skiing in iceland

3 Hidden Mountains to Ski in Europe

I know, it’s the middle of  summer.

But that doesn’t mean we can’t dream of that first big snow fall. Personally, I can’t wait to strap my skis back on for another season. Lately I found myself looking at a map of Europe, wondering how many countries it was possible to ski in. I quickly found that there are countless remote and unusual ski resorts around the world. But if you’re interested in other hidden opportunities, read below.

Here are our favorite three:

Skiing in Serra da Estrela, Portugal

The Vodaphone Ski Resort within Serra da Estrela National Park is home base to some of the best skiing conditions on the entire Iberian Peninsula. The Portuguese landscape is lush and wild, a true winter playground in the heart of seductive Portugal.

Skiing in Gudauri, Georgia

There’s no sweet tea or peaches in this Georgia. Despite recent unrest in the Caucasus region, Georgia is an extremely pleasant place to travel. I’ve been there! The food is amazing, the people are incredibly friendly, particularly toward Americans. Little did I know that it’s possible to ski there.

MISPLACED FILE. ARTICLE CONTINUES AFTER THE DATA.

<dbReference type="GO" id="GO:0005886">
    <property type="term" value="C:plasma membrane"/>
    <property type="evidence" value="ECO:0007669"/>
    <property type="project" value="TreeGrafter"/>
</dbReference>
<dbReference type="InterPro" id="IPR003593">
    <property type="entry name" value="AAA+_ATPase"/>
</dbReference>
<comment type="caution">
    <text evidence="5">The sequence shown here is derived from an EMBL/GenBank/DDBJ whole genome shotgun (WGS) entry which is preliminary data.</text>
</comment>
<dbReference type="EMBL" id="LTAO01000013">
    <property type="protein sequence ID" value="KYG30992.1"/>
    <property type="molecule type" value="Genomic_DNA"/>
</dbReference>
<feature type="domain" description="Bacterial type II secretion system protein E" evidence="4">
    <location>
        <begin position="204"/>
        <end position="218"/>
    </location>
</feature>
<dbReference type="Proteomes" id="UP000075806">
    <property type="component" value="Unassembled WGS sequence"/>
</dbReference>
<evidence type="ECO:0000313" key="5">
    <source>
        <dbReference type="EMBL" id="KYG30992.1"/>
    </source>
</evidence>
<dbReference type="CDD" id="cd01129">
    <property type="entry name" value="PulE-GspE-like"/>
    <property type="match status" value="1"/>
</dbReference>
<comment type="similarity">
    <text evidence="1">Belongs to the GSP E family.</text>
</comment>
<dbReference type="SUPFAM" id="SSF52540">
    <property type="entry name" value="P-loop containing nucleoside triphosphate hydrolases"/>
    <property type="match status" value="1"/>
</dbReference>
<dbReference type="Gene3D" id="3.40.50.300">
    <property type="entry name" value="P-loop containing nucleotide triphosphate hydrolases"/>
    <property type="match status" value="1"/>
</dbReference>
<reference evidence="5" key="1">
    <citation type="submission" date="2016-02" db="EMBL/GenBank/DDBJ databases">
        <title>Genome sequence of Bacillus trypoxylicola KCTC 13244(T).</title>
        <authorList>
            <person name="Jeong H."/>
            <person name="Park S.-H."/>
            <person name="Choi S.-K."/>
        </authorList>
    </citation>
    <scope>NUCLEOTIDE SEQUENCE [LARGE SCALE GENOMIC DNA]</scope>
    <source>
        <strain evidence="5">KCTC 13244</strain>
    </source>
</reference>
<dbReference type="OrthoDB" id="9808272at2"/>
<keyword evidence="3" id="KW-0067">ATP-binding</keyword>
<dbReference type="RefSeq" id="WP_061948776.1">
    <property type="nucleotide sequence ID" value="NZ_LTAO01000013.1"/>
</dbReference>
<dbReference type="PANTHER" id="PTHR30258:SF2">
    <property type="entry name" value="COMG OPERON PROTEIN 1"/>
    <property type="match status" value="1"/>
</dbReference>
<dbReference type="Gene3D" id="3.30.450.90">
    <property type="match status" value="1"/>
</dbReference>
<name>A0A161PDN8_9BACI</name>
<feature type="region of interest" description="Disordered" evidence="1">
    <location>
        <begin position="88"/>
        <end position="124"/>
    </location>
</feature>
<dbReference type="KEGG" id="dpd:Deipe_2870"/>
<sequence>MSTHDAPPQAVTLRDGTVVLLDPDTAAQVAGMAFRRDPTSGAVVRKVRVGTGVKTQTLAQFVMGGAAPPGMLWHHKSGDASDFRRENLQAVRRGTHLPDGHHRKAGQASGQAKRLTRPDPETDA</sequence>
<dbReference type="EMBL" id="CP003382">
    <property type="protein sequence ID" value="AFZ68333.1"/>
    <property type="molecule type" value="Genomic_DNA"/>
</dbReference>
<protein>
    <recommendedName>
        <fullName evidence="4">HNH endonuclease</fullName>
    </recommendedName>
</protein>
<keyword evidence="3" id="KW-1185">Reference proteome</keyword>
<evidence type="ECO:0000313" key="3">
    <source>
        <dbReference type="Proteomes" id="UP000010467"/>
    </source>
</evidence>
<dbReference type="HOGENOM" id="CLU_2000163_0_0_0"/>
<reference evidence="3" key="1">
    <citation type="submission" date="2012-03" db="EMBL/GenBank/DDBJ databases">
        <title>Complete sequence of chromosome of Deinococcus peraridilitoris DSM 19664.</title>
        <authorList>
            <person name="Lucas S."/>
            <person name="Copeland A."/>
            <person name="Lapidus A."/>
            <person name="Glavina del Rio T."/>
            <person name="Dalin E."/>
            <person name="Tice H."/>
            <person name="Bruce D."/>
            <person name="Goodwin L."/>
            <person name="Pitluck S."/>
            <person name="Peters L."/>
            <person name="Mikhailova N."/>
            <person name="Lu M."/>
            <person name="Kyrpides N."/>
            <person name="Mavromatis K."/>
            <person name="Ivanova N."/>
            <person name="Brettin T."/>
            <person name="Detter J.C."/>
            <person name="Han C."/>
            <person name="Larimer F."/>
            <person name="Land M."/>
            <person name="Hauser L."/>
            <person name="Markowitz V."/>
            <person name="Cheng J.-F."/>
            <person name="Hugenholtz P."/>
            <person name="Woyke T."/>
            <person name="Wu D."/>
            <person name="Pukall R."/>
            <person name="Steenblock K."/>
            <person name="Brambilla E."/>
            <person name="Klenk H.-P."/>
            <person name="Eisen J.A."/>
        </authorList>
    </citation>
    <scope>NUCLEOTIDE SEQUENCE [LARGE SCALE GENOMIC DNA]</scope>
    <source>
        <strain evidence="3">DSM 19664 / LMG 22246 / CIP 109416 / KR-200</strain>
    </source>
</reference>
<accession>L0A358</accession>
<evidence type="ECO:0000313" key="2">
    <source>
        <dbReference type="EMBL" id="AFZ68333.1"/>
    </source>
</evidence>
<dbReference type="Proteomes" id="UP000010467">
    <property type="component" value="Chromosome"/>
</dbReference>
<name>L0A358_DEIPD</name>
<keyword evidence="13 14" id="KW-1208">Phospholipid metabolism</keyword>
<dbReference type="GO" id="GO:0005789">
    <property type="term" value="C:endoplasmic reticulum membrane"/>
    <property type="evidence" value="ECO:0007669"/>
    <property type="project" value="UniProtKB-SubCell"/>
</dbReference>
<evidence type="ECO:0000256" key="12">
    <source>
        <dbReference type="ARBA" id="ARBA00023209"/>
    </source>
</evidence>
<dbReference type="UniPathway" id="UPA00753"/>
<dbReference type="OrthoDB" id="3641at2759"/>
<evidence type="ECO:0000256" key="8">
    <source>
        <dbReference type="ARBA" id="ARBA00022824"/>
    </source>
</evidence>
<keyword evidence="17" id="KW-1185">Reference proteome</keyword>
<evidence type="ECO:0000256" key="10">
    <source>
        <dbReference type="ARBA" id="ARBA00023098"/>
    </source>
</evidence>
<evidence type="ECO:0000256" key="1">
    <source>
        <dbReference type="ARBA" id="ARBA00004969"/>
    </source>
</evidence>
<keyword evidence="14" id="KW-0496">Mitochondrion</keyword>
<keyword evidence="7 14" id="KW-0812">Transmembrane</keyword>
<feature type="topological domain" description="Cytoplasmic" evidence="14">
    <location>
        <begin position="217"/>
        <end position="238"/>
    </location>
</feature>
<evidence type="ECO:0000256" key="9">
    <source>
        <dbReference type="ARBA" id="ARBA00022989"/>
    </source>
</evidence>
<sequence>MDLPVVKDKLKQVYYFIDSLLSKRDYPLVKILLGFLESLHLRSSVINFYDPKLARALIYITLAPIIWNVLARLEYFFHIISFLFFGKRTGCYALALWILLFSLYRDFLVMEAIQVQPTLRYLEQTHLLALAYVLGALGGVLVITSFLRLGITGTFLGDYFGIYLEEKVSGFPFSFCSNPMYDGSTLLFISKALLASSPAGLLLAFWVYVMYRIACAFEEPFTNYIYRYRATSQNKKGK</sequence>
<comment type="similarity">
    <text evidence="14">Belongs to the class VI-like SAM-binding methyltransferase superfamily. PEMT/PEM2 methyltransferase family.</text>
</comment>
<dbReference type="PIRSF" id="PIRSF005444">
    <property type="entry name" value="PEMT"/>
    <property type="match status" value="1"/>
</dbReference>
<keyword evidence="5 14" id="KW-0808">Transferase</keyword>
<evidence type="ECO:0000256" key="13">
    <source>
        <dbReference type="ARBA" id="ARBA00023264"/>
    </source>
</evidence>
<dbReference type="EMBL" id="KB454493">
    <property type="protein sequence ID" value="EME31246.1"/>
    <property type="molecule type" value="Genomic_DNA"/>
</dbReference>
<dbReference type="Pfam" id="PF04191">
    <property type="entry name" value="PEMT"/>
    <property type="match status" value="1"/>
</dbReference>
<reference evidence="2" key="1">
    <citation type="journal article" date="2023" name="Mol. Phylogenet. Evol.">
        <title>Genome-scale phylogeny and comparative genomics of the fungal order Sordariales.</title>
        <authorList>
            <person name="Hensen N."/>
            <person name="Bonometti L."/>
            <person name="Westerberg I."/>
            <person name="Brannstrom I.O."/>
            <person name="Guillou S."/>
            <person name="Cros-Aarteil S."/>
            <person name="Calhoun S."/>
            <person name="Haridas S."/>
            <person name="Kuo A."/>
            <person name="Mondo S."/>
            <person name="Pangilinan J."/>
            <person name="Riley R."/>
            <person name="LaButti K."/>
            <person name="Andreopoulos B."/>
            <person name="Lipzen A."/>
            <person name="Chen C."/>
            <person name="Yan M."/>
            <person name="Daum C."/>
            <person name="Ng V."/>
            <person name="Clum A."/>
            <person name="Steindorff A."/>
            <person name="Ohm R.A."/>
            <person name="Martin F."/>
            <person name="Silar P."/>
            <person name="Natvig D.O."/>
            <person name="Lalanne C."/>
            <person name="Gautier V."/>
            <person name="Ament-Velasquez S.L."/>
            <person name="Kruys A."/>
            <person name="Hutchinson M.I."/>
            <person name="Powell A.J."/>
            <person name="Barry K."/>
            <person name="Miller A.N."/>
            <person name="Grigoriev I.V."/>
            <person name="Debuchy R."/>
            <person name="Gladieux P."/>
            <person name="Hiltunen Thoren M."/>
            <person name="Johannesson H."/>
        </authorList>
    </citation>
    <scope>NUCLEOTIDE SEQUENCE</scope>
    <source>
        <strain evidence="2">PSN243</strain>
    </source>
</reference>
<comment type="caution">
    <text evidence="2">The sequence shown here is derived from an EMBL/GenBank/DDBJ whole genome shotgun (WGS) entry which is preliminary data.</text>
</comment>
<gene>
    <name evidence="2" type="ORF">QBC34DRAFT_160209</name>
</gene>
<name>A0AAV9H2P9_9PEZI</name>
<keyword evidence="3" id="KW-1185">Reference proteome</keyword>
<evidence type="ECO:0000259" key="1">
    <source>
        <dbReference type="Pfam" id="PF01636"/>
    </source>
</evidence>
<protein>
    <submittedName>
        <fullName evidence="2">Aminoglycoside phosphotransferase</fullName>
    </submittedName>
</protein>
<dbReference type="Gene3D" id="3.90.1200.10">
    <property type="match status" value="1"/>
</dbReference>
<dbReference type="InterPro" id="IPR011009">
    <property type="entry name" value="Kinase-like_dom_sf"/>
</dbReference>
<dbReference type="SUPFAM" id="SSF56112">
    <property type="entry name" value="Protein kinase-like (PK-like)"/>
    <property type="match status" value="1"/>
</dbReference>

While very few people in Gudauri speak English, the ski tour guides do. The Caucasus Mountains are riddled with massive peaks, many over 16,000 feet. If you’re looking for a unique winter experience, Georgia is a great place to travel. Don’t forget to hang out in Tbilisi, the capital city!

Skiing in Bláfjöll, Iceland

No one comes to Iceland for downhill skiing. The slopes just aren’t good enough. That said, other forms of ski touring, like cross-country skiing, ski mountaineering and Telemark skiing, are becoming increasingly popular.

Bláfjöll, which is located just 21 miles southeast of Iceland’s capital, Reykjavík, is the country’s largest ski center. It has 15 lifts, a snowboarding course and cross-country tracks.

photo: Haukur H.

Have you skied in any of these countries before?

Alan Perlman
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